The Florida Native Plant Society recognizes the difficult decisions now facing our state as a result of severe budget shortfalls. Those decisions include a proposal by the Legislature to cut virtually all funding for the highly successful Florida Forever land conservation program, and to also make large cuts in funding for state parks and basic resource management needs on existing conservation lands.
Although budget cuts clearly are unavoidable, this proposal is shortsighted and may very well set the stage for the Legislature to kill Florida Forever. Projections indicate the state's financial condition will only deteriorate more. If funding for conservation is cut so completely right from the outset of this economic crisis, can anyone doubt that Florida Forever will continue to be deprived of funding into the next fiscal year? And maybe the several that follow?
The latest Florida Department of Transportation Agency Overview (December 2008) acknowledges an FDOT budget of $8.2-billion for 2009. Many legislators have suggested that road building creates jobs while conservation is simply a drain on the state budget that can only be afforded when the coffers are flush. So they consider FDOT's share of the budget to be sacrosanct and Florida Forever to be wasteful.
To be blunt, this is misleading and a gross oversimplification.
A 1 percent cut in FDOT's budget would save about $82-million. How many miles of asphalt can be laid for $82-million and how many jobs does that money still represent after right-of-way is purchased and the other huge capital costs of a road project are covered? Not as many as you might think.
But that could be enough money to fund the entirety of basic resource management needs (e.g., prescribed burning, control of invasive nuisance species, and protection of imperiled species) on the state's conservation lands, with enough left over to bond an entire annual share of acquisition funding for Florida Forever.
How many Floridians would benefit directly from the continued acquisition of natural lands in Florida and the continued conservation of our existing state parks and other natural treasures by continuing to manage them properly? Quite simply, everyone who recreates on those lands, or is employed in managing them or in helping to accommodate the public's enjoyment of them.
The economic benefits of land conservation and our superlative state park system — of ecotourism generally — have been well documented. There are many jobs supported by the conservation "industry," albeit some low-paying ones that don't exert as much influence in the halls of the Legislature as the consulting firms, mining interests and construction companies that benefit from road construction.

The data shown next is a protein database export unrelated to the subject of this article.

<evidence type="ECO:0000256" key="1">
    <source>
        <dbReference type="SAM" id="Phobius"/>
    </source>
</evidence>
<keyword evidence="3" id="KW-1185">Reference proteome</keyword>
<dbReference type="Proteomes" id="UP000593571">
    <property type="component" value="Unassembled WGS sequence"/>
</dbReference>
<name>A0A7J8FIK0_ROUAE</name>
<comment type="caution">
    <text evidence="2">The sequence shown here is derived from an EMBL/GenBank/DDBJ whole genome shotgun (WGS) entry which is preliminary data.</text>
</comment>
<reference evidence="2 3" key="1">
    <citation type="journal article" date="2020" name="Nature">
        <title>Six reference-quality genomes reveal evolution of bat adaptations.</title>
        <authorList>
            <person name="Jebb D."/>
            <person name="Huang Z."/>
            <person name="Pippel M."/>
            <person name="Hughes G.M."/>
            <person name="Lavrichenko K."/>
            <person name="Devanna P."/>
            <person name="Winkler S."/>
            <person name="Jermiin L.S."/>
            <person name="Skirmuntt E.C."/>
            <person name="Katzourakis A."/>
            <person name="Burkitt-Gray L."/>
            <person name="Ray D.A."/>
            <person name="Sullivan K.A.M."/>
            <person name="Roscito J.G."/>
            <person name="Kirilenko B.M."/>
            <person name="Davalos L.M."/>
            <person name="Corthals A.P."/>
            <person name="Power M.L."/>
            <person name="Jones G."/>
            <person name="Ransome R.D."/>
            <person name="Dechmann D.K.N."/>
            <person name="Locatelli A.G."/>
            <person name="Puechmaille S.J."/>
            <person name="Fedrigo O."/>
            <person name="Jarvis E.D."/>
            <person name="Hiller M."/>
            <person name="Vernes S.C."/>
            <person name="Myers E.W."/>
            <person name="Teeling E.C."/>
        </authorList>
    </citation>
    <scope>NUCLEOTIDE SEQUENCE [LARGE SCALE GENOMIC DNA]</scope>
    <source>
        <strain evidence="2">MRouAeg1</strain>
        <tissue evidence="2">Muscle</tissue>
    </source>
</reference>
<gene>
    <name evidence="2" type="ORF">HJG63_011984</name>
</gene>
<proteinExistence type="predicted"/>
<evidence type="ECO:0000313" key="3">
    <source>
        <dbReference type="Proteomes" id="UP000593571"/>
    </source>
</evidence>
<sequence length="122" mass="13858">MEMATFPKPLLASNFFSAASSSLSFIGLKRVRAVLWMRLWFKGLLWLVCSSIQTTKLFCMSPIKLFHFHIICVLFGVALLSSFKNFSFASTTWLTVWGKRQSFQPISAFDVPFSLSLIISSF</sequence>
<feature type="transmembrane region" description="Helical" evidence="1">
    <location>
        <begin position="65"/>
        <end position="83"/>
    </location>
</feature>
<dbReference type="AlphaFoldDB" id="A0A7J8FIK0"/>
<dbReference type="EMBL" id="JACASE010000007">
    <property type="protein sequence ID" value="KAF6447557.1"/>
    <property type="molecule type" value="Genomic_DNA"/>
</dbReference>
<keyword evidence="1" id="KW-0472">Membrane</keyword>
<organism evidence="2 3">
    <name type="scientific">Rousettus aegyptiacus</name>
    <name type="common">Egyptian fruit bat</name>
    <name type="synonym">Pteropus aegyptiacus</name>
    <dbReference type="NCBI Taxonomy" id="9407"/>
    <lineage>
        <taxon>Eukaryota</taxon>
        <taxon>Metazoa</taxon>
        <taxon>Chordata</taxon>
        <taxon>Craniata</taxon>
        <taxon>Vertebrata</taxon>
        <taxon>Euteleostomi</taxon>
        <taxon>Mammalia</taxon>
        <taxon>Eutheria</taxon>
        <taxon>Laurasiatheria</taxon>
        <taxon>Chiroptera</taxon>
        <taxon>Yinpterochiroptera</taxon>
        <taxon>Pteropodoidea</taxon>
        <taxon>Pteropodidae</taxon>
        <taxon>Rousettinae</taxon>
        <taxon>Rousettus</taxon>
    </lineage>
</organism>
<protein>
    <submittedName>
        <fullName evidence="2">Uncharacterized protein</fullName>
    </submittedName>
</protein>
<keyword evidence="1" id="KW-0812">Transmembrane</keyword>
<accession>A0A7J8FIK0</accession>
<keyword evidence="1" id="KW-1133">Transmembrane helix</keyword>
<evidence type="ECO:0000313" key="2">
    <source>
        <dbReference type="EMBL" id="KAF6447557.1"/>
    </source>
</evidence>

Many concerned citizens may find it difficult to consider conservation a priority when large budget cuts are being imposed on public education, health care and essential services for some of our most vulnerable citizens.
However, it is important to recognize that Florida Forever bonding makes good fiscal sense. A $10-million appropriation for Florida Forever now would have a disproportionately large economic impact by allowing the state to bond $300 million to purchase lands now, while they are available and affordable and after many landowners have negotiated in good faith with the state. Those lands, and the environmental resources they hold, may not be available next year.
The Legislature is also proposing the closure of many existing state parks. Even if temporary closures are necessitated by budget cuts — and we hope they are not — we mustn't allow basic resource management needs on those lands to be ignored, even for a year.
Proper management of our existing conservation lands it is a basic responsibility from which we cannot take a vacation. Prescribed burning and the control of non-native nuisance species are relatively inexpensive activities but critical for maintaining the environmental values of those lands and protecting the sizeable investment we have already made in protecting them. The money Florida saves today by cutting management funding would be miniscule and will be far exceeded by the additional funding needed to compensate for a year or more of neglect.
In addition, the likelihood of wildfires igniting in our unattended parks and preserves, and posing a threat to neighboring homes, will increase, as will the likelihood of arson. Impacts to endangered species will be more likely when we are no longer monitoring them or protecting them from unauthorized access. We can close lands to the public, but our responsibility and liability for what happens on them will not go away.
Floridians are looking for responsible leadership from our elected officials in these difficult times. We must resist the Legislature's irresponsible budget proposal when there are so many other ways to save money rather than by just cutting services to the people.
And make no mistake, the recreational values and ecosystem services provided by conserving and protecting our natural environment are services to the people. Clean air and water, healthy rivers and estuaries, and the green spaces that nurture our souls and provide habitat for all our native plants and wildlife are important services to all of us.
Unfortunately, rivers and native plants and wildlife do not wield much clout with our legislators. The consulting firms and construction companies that build roads do, and they will be the grateful recipients of $8.2-billion. If you aren't offended by that, you should be.
Eugene M. Kelly of Brooksville is president of the Florida Native Plant Society.